Ethiopia’s Tigray Crisis: What is going on?

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In 2019, Ethiopia’s President, Abiy Ahmed, received the Nobel Peace Prize for “his efforts to achieve peace and international cooperation, and in particular for his decisive initiative to resolve the border conflict with neighbouring Eritrea.” Now his government is involved in war in the northern Ethiopian province of Tigray. How have we reached this point? What is happening on the ground? And what will be the consequences of this escalating violence?


Ethiopia is a federal country with several major ethnic groups. The Tigrayans, living mostly in northern Ethiopia, are one of these. In the past, there have been persistent ethnic rivalries. But since 1991, the country has been ruled by a coalition of parties – the Ethiopian People’s Revolutionary Democratic Front (EPRDF) – representing multiple regional and ethnic groups. The most important of these was the Tigrayan People’s Liberation Front (TPLF). In 2018, Abiy Ahmed became Prime Minister after anti-government protests. He shut down the EPRDF and created a new party, claiming these steps would unify the country. However, this party excluded the TPLF. His drive for unity also meant increasing the central government’s power, which was opposed in Tigray and other regions. Finally, after Mr Abiy cancelled elections last year due to the COVID-19 pandemic, the TPLF set up its own election board to oversee elections, undermining the authority of the central government. 

Outbreak of violence

In November 2020, the Ethiopian government claimed that the TPLF had carried out an attack against a military base in the Tigray region, attempting to steal weapons and killing soldiers. Following this, Mr Abiy claimed that troops were being sent to Tigray to restore order. The TPLF said they were ready for war. Air strikes were conducted and the TPLF-led regional government was dismissed. Initially, the scale of the conflict was uncertain because of a communications blackout imposed on the region. Ever since, information has been difficult to access, and the Ethiopian government has been accused of blocking media and NGO access to the region.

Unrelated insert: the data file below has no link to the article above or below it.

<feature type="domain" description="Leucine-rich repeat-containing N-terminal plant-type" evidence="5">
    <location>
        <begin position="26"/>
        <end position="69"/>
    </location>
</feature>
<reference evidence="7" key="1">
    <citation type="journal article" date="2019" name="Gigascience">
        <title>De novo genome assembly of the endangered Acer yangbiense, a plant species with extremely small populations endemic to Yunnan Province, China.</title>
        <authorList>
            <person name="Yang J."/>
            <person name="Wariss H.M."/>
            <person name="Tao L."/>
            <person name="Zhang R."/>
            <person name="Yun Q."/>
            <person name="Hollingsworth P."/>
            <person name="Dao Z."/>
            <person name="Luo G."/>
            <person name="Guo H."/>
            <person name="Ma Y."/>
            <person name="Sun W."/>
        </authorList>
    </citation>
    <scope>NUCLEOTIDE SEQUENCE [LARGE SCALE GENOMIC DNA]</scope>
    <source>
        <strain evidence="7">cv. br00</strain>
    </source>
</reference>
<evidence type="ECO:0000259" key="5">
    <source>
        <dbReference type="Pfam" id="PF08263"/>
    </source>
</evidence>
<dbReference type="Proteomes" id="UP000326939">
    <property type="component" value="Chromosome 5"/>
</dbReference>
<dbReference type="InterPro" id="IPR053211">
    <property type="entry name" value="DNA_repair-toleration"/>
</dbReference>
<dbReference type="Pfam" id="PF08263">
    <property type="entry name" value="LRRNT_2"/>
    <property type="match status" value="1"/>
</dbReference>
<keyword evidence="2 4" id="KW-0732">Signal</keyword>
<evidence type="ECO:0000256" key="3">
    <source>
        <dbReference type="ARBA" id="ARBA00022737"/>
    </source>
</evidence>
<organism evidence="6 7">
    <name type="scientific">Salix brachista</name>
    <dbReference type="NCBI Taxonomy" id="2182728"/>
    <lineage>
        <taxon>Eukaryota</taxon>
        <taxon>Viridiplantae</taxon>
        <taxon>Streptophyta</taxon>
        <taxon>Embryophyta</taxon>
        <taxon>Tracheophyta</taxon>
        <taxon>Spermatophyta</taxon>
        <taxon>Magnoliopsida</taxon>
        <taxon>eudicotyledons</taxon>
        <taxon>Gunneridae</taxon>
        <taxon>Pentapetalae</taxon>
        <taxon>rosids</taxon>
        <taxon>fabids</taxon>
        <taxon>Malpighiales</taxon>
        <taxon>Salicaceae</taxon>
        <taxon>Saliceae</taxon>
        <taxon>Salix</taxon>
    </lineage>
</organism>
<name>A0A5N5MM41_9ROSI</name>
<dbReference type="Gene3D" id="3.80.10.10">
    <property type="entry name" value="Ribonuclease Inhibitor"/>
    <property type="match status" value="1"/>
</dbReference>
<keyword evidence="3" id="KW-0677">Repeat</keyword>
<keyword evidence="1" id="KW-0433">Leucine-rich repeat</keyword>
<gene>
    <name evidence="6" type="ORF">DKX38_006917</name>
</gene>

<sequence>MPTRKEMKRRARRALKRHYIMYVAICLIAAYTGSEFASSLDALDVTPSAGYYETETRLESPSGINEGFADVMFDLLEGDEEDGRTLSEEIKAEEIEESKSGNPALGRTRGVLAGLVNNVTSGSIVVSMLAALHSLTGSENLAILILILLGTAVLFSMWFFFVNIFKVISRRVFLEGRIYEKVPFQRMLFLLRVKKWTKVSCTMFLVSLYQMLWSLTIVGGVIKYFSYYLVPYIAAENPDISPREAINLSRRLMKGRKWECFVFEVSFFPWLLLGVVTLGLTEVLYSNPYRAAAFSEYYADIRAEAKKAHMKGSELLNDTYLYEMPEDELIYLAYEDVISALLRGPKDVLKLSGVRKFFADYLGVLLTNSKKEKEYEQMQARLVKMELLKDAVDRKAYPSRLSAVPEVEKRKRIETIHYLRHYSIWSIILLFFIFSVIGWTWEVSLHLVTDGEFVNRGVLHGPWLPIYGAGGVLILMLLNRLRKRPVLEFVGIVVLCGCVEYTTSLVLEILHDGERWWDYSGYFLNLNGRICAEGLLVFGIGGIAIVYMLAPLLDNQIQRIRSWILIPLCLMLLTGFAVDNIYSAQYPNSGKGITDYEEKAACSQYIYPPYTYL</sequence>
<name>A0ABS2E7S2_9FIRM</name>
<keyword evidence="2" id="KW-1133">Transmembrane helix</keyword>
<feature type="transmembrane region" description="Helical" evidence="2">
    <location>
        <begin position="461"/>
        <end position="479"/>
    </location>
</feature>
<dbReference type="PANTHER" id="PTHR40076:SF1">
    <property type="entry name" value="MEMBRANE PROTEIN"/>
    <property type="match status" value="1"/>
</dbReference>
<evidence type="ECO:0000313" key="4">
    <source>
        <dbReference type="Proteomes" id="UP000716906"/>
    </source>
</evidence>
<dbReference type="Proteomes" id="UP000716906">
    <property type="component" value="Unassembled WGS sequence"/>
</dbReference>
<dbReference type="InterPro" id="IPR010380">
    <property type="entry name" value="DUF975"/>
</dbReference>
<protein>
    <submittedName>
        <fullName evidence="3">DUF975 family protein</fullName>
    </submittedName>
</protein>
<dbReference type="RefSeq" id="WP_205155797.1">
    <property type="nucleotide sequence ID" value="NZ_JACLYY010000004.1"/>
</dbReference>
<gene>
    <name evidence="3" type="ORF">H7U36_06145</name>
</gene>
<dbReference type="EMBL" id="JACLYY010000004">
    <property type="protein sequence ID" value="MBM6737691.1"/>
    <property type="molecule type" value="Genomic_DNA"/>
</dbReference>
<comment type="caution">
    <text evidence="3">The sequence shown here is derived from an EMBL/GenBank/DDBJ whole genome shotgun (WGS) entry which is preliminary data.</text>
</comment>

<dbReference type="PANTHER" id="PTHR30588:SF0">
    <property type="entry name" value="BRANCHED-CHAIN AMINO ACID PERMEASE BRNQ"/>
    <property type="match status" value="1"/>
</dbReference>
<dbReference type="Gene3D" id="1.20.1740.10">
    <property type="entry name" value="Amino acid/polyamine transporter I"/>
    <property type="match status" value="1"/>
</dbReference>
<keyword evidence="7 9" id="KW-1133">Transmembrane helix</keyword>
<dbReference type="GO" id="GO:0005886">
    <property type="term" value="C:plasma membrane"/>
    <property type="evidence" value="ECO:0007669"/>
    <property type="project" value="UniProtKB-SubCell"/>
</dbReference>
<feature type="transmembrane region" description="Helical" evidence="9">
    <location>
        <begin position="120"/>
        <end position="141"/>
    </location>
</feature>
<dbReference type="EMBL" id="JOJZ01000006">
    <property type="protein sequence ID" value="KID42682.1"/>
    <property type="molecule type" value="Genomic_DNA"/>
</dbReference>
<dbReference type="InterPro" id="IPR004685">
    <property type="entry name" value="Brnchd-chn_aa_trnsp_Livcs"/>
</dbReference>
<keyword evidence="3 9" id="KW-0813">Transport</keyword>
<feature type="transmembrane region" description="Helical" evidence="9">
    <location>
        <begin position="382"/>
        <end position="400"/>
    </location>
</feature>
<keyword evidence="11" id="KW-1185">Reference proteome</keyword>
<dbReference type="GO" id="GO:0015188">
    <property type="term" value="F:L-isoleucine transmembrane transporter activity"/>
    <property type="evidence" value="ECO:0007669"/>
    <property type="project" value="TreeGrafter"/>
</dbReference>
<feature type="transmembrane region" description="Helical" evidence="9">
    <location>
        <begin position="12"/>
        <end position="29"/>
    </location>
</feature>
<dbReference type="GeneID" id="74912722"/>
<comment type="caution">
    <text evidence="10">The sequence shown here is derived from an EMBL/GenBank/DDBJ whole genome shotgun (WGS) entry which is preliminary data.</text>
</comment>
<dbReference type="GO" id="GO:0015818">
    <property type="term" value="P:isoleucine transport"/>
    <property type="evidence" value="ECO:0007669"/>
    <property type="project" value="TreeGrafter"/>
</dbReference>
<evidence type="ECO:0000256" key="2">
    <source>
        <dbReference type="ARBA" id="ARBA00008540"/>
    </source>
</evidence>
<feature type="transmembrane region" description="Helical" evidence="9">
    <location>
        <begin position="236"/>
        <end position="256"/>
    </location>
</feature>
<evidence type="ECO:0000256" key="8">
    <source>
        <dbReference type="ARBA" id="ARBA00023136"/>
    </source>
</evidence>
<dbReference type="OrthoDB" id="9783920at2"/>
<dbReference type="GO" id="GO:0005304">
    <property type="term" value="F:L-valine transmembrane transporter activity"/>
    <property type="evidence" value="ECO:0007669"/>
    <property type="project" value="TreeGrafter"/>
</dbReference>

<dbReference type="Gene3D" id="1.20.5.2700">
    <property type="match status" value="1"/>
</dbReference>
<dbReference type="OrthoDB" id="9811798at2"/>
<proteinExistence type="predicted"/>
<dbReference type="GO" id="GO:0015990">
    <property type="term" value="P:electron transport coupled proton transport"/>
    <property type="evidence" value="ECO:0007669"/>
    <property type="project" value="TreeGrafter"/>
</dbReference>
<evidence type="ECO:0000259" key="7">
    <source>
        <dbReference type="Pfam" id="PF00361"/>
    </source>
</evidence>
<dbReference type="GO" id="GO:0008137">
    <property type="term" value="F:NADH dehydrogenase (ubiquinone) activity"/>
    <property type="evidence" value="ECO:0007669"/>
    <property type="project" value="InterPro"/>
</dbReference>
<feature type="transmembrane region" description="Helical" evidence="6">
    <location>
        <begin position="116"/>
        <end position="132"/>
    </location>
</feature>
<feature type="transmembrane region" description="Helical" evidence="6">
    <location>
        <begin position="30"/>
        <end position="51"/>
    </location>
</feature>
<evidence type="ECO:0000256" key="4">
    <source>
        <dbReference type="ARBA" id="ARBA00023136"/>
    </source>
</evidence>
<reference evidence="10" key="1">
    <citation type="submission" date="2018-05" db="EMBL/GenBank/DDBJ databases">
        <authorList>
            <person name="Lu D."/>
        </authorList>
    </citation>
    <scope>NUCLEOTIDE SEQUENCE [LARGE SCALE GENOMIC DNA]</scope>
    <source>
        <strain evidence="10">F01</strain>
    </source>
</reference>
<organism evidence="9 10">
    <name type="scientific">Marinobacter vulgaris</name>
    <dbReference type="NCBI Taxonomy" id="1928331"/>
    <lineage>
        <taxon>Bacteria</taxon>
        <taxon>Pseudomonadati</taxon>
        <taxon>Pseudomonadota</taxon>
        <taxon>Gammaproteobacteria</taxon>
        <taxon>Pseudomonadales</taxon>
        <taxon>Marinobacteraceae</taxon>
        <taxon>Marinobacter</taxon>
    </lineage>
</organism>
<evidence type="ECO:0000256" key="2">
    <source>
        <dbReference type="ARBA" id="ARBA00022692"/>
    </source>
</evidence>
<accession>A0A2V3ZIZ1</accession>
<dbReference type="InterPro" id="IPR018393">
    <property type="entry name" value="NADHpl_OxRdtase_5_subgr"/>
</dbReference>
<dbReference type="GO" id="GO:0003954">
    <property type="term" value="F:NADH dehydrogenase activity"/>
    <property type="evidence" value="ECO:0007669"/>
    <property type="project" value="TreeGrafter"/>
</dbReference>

The conflict escalates

Since November, the violence has escalated into full-scale war. Ethiopian government forces took control of the regional capital, Mekelle, in late November, but TPLF leaders said they would continue to fight. Some of them have already been killed, including Seyoum Mesfin, Ethiopia’s longest-serving foreign minister. Meanwhile, the situation for ordinary people has worsened rapidly. The United Nations predicts that 200,000 people will have fled the region in the six months since November and deaths from hunger have been recorded. 


As well as the cost to human life, the war poses a serious threat to the Ethiopian state and the wider region. However, as the conflict continues, it is receiving increased regional and international attention, including from the new government in the United States, an important security partner for Ethiopia. Global recognition of the war and its seriousness is an important and welcome step, bringing hope that efforts to end the conflict will get the attention they deserve.



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